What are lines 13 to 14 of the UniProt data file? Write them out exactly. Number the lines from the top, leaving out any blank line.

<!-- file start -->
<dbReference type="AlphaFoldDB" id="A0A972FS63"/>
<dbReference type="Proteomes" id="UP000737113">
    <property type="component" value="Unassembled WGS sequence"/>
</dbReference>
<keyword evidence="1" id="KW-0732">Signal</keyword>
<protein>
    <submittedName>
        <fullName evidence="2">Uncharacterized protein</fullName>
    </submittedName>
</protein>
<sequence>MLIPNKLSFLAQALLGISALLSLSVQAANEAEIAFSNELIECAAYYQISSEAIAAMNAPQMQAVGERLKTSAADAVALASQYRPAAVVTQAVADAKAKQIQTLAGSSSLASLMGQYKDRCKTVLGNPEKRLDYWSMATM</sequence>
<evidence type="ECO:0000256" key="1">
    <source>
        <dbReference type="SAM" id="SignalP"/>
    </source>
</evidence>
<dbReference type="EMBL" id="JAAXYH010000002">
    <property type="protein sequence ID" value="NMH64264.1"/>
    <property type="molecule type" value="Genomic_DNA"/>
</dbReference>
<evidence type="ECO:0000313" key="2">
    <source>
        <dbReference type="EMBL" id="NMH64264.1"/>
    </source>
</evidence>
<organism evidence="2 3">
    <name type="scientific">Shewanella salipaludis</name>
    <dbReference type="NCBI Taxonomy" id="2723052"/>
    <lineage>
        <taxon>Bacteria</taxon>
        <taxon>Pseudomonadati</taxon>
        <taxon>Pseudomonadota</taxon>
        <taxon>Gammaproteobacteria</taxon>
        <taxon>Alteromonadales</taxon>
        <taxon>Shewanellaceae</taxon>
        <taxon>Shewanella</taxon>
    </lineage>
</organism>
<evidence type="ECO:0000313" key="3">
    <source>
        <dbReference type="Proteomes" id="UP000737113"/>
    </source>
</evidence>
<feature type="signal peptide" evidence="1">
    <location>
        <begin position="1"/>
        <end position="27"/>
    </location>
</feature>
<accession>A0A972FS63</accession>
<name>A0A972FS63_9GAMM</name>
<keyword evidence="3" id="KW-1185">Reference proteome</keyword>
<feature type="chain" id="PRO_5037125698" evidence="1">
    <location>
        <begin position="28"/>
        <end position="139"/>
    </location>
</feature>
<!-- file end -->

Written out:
    <source>
        <dbReference type="SAM" id="SignalP"/>